Several key EU leaders, including France and Germany, promised at a mini-summit on Tuesday (10 November) to renew efforts to fight Islamist terrorism, calling for a reform of the Schengen area and measures against foreign fighters.
An in-person meeting between French President Emmanuel Macron and Austrian Chancellor Sebastian Kurz in Paris was followed by a video conference with German Chancellor Angela Merkel, Dutch Prime Minister Mark Rutte, EU Commission President Ursula von der Leyen and EU Council President Charles Michel.
France and Germany pushed to tighten EU borders and head off what Macron called the “threat of terrorism” after suspected Islamist militants killed eight people in Paris, Nice and Vienna within a month.
“Every security gap at our external borders or within a member state poses a risk for all member states. The completion of both the intelligence system and the legal instruments are essential,” Macron said, speaking alongside Austrian Kurz.
“We will discuss this at the EU summit in December,” Macron added.
Macron urged European countries to develop a “rapid and coordinated response” to the terrorist attacks that have plagued Europe since 2015. Such a response should focus on “the development of common databases, the exchange of information or the strengthening of criminal policies,” the French president said.
The recent attacks refocused the EU’s attention on religious extremism, which fell under the radar after the 2017 defeat of Islamic State forces in the Middle East.
Under pressure to beef up security and reassure voters following the latest attacks, Macron and Merkel said Europe’s borderless Schengen zone of control-free travel urgently needed fixing.
“We cannot keep our borders open if we do not fundamentally reform the Schengen rules,” Macron said.
“The threat of terrorism weighs on all of Europe. We must respond,” Macron said, adding: “To reform Schengen is to allow free movement in security.”
Merkel also named stricter external border controls as an effective countermeasure to terrorist threats.
In particular, she put her hopes in the Entry-Exit-system (EES) due for 2022, which would put in place vast IT-infrastructure across European external borders to monitor border movements.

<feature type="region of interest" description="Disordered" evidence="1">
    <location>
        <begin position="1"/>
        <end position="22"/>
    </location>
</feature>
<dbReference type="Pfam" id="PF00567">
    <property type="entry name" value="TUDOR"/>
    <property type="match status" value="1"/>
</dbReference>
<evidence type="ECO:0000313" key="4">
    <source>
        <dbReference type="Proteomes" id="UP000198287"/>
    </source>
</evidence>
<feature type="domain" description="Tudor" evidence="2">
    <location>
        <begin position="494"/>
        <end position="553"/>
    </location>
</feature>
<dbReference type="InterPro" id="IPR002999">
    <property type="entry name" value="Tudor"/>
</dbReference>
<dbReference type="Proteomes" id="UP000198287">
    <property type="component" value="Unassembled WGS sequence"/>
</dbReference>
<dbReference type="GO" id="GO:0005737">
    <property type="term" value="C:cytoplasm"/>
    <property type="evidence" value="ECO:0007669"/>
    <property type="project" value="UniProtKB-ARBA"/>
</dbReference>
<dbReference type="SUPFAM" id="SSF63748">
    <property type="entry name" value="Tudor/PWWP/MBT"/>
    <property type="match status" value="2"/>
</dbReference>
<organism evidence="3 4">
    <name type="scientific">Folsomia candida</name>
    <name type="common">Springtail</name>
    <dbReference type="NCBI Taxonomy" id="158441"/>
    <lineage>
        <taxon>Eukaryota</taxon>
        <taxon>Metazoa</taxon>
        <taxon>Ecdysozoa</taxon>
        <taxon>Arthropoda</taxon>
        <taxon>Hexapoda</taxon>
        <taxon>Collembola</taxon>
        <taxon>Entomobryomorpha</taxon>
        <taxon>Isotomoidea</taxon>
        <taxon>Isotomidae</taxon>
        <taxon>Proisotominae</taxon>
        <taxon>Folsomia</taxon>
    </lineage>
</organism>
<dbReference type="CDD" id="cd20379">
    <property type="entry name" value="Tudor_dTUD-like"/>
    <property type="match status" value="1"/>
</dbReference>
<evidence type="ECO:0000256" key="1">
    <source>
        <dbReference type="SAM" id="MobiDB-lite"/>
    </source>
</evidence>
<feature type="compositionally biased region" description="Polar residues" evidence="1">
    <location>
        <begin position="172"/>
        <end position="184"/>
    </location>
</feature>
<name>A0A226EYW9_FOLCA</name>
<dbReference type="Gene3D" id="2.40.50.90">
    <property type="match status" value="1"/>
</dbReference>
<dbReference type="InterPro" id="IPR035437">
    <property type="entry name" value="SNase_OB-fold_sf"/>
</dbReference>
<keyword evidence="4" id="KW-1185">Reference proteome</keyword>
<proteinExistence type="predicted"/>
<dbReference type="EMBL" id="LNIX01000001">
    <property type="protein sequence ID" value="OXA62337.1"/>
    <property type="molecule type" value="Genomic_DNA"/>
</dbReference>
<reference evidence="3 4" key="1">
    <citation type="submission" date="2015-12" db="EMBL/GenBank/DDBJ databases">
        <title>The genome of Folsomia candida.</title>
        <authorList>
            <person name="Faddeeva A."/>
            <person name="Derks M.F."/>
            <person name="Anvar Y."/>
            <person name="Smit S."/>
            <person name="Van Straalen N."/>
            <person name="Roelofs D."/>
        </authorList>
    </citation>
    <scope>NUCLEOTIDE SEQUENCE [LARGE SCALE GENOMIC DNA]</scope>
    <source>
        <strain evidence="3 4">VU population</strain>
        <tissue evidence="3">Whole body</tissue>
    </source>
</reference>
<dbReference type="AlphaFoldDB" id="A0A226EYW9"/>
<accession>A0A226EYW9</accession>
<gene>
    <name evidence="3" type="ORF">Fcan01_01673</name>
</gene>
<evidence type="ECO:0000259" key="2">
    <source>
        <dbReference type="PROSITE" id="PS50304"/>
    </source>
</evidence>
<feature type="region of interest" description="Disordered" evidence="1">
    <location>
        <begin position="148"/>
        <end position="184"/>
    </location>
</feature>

“It is vitally necessary to know who comes in and who leaves the Schengen area,” she said.
Von der Leyen also announced that the EU executive would present an agenda for combating terrorism on 9 December, just before the last EU summit of the year. A strategy for reforming the Schengen area is planned for May 2021.
Kurz emphasized his concern about “thousands of foreign terrorist fighters” who had fought for the Islamic State (IS) in Syria and are returning to Europe.
“These are ticking time bombs,” Kurz said, referring to Islamists who would soon be released from prisons and would have to be “under constant surveillance”.
Kurz called political Islam a “poison and fertile soil” for terrorism which has to be fought on all levels, particularly referring to the training of Imams or the financing of Islamic associations in Europe.
Merkel sought to tone down Macron and Kurz’s statements.
“This is not about a conflict between Islam and Christianity,” Merkel emphasised, “but about the fact that our democratic social model has to deal with terrorist and anti-democratic behaviour.”
Dutch Prime Minister Mark Rutte, however, spoke of a “struggle between civilization and barbarism”.
At the meeting, European Council President Charles Michel proposed a common European strategy against external financing of religious organisations, calling for a European institute for the training of imams in order to prevent hate preachers aiming to radicalize vulnerable believers.
Joint threat response
EU justice and interior ministers are meeting on Friday – the fifth anniversary of coordinated attacks in Paris in which Islamist gunmen killed more than 130 people – to discuss a joint response to the latest incidents.
Improving the sharing of security data and beefing up the bloc’s border force Frontex are also on the EU’s to-do list, according to their draft decision.
The discussion about harsher security measures comes as the EU’s executive has been making efforts for a “fresh start” on another sensitive debate – immigration.
In September, the European Commission had proposed to member states to share responsibility for asylum seekers under a “mandatory solidarity” mechanism.
With the new migration pact, it hopes to avert a replay of the 2015 migration crisis by giving the countries a choice between taking in migrants or helping to send them back home.
Eastern European countries rejected the EU’s latest plans for handling migrants and insisted that the plans for tougher new asylum rules do not go far enough – a position which is now unlikely to change after the recent attacks.
EU ministers are set to discuss those proposals on Friday, too.
Commenting on the latest attacks, Home Affairs Commissioner Ylva Johansson, said at an event on Tuesday the two debates should not be confused.
“It is important that we are not afraid of migration, especially not of migrants,” Johansson said.
“We need to manage migration, but migration by itself is not a security threat,” she said, adding that “there might be individuals who are dangerous, among migrants but also among people who already live here”.
[Edited by Zoran Radosavljevic]